Buying a Home With Bad Credit: Can You Do It? Should You?
Only people with the very best credit will qualify to buy a home. Wait—that’s old-school thinking. Today, plenty of people buy homes with scores that are not in the good range (700 or up).
But, poor credit is still one of the top reasons people fail to buy a home—or even try—because they simply assume they won’t qualify. Knowing the ins and out of credit requirements, and a few tricks for improving your credit, could possibly mean the difference between staying in a rental and owning a home of your own.
What score is required?
This varies depending on the lender and the type of loan, but 580 is today’s magic number. That’s the minimum credit score that is typically required for an FHA loan, although scores can go as low as 500 with a higher down payment.
How does your score affect your mortgage rate?
In general, the lower the score, the higher the rate. “A low credit score can make it less likely that you would qualify for the most affordable rates and could even lead to rejection of your mortgage application,” Bruce McClary, spokesman for the National Foundation for Credit Counseling, told BankRate. “It’s still possible to be approved with a low credit score, but you may have to add a co-signer or reduce the overall amount you plan to borrow.”
Are there easy ways to raise your credit?
The first thing you want to do once you see your credit report is check for errors. A collection account that was paid off long ago or that’s not even yours could be dragging your score down. “You might have errors on your credit report. If so, they could potentially hurt your credit score,” said Norton LifeLock. “You can get a free copy credit of your credit report every 12 months from each credit reporting company. How? Go to AnnualCreditReport.com. You want to make sure your information is accurate and up to date.”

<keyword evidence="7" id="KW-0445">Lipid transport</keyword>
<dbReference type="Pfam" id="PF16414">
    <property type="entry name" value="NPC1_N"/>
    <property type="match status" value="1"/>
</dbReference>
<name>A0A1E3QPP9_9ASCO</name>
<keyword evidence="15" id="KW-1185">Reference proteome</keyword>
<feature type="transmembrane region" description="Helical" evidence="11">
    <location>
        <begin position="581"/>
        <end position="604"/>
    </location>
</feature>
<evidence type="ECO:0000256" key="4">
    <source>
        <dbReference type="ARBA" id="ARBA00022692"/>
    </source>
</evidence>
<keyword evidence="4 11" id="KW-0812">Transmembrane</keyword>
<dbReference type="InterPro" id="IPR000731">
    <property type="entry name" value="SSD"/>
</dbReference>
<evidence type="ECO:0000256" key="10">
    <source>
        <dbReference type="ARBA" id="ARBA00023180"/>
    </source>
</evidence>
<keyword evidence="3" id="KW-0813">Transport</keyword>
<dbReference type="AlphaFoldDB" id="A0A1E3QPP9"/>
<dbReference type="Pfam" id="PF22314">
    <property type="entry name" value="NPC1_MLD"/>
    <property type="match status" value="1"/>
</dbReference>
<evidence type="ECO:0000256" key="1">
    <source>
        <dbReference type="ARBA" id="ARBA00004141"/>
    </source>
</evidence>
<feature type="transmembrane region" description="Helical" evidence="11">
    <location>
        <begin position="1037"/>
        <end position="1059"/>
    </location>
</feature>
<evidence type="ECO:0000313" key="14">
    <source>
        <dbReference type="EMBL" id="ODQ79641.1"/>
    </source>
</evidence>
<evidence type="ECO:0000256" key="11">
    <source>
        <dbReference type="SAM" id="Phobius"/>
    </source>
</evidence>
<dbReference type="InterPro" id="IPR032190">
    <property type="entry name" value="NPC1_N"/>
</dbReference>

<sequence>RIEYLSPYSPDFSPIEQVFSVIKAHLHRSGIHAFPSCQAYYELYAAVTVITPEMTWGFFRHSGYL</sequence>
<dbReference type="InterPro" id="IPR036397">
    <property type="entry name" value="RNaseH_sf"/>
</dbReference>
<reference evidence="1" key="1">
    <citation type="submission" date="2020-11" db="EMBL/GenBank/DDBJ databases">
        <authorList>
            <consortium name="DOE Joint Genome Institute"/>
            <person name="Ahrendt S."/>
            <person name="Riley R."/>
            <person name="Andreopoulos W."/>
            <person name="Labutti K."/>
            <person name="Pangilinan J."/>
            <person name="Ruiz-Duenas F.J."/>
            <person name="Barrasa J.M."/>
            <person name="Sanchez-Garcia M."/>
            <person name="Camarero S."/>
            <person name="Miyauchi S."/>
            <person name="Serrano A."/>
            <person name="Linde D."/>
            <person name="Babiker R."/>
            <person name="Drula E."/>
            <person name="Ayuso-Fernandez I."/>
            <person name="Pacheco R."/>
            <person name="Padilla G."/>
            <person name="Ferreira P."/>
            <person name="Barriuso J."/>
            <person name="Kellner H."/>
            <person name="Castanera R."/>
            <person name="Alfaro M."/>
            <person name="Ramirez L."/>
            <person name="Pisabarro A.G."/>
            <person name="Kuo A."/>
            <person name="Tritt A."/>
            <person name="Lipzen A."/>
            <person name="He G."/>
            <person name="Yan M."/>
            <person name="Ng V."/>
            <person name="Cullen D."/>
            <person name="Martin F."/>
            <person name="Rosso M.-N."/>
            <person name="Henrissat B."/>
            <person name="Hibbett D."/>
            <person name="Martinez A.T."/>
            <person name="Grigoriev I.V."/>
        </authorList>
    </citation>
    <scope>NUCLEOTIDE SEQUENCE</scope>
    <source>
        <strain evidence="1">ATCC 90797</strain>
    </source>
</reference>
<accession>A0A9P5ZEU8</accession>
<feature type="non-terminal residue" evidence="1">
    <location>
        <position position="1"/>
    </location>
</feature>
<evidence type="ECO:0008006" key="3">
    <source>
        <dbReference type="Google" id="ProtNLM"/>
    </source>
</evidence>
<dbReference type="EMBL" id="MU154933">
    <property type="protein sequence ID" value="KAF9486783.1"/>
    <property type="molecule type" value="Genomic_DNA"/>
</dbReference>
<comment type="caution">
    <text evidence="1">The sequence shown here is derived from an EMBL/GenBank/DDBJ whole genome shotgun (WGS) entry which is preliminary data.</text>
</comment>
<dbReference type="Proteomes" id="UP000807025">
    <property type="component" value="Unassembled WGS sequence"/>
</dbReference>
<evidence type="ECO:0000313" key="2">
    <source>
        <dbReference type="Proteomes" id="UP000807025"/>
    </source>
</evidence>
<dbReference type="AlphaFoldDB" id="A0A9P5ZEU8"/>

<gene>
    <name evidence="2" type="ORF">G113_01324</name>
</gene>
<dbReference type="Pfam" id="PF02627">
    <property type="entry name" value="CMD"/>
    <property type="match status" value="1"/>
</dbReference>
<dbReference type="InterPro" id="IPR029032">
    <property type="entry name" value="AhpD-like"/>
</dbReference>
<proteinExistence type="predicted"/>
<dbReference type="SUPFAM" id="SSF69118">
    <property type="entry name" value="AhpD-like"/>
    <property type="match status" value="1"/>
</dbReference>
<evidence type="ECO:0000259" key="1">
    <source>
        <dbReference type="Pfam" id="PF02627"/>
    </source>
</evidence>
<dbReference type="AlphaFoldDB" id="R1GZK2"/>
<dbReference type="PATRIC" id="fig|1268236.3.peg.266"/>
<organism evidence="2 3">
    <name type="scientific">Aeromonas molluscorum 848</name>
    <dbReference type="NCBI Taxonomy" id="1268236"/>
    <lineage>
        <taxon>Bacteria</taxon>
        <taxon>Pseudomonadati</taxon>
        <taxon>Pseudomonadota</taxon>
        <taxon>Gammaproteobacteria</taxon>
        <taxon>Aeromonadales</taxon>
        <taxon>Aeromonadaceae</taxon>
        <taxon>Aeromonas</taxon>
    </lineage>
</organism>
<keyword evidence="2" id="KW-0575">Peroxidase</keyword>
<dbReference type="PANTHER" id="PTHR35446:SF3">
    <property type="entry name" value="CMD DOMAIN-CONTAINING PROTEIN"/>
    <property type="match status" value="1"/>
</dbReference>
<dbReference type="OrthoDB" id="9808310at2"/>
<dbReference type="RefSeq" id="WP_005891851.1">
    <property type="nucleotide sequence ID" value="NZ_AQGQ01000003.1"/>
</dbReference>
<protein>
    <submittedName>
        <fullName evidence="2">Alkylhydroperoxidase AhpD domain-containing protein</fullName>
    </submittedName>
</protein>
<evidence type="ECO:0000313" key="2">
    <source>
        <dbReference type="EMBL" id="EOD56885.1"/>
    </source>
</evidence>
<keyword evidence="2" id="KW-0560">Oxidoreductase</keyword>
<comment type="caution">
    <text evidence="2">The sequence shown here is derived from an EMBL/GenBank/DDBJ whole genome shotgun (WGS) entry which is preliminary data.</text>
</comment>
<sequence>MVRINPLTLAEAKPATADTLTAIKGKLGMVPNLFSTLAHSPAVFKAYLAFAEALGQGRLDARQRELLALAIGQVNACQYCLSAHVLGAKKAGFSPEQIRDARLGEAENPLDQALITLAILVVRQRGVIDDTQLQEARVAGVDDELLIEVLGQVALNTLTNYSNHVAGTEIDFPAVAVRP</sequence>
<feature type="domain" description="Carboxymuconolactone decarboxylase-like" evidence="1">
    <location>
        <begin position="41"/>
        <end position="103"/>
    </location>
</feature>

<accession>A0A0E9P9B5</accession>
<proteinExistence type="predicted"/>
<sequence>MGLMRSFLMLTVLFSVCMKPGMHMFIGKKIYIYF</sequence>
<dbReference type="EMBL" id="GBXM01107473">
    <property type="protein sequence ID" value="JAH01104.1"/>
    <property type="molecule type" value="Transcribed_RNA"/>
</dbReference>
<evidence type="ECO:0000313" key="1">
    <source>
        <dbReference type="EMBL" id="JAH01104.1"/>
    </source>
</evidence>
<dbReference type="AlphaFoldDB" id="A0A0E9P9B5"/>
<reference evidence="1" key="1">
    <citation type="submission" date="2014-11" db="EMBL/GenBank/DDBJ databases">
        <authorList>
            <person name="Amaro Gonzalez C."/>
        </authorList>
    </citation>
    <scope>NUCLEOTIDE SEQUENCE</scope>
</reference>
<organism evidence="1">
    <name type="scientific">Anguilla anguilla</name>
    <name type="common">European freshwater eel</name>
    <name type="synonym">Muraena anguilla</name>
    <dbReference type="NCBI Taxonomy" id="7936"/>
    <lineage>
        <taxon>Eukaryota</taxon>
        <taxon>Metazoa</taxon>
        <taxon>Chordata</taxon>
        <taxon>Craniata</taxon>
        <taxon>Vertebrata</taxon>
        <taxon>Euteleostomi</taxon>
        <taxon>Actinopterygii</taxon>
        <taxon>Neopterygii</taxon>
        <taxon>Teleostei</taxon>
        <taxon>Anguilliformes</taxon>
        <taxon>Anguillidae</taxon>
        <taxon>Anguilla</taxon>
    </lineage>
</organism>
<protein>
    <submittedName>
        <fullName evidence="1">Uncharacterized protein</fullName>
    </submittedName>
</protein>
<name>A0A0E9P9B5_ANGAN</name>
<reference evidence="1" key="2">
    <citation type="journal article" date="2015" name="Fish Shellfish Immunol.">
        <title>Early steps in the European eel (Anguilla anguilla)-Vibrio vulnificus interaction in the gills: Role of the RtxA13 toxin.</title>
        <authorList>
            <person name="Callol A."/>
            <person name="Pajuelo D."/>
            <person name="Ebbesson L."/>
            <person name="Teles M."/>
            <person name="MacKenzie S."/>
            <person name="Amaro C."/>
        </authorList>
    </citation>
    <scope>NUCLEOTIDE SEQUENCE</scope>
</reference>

Experian Boost is a newer service that allows you to raise your FICO score by getting “credit” for making timely phone and utility payments. According to Experian, the average user raised their score by 13 points, which could be enough to get you over the hump.
Should you spend some time working on your credit before you buy a home?
This is a personal choice. If you can get your score up quickly over a couple of months and the difference will help you qualify, then yes. Your lender should be able to review your credit report and tell you where to concentrate for the biggest and quickest improvement. Then again, if raising your score a few points won’t make a big difference in your rate and you’re ready to roll, you might not have much incentive to wait.
Keep in mind that the savings over time with a lower rate can be huge. “Even a half-point in interest can make a big difference in your monthly mortgage payment and how much you pay over the life of the loan,” said BankRate. “For example, the difference between a 3.5 percent rate and a 4 percent rate on a $200,000 mortgage is $56 per month. That’s a difference of $20,427 over a 30-year mortgage term.”
What is the best loan for low credit scores?
The aforementioned FHA loan is often the choice of buyers with low credit scores and/or minimal down payments funds. Their criteria is among the most lenient, but you will pay for that leniency.
“You may be able to qualify for an FHA loan with a minimum credit score of 580 and a 3.5% down payment,” said Business Insider. “However, not all lenders will approve you, as some have higher credit score requirements. Taking out an FHA loan does mean that you’ll need to pay mortgage insurance, also known as a mortgage insurance premium, throughout the lifetime of your mortgage. Currently, the mortgage insurance premium on an FHA loan is 1.75% upfront, then 0.7 to 0.85% annually.”
Written by Jaymi Naciri for Realty Times at www.RealtyTimes.com Copyright © 2020 Realty Times All Rights Reserved.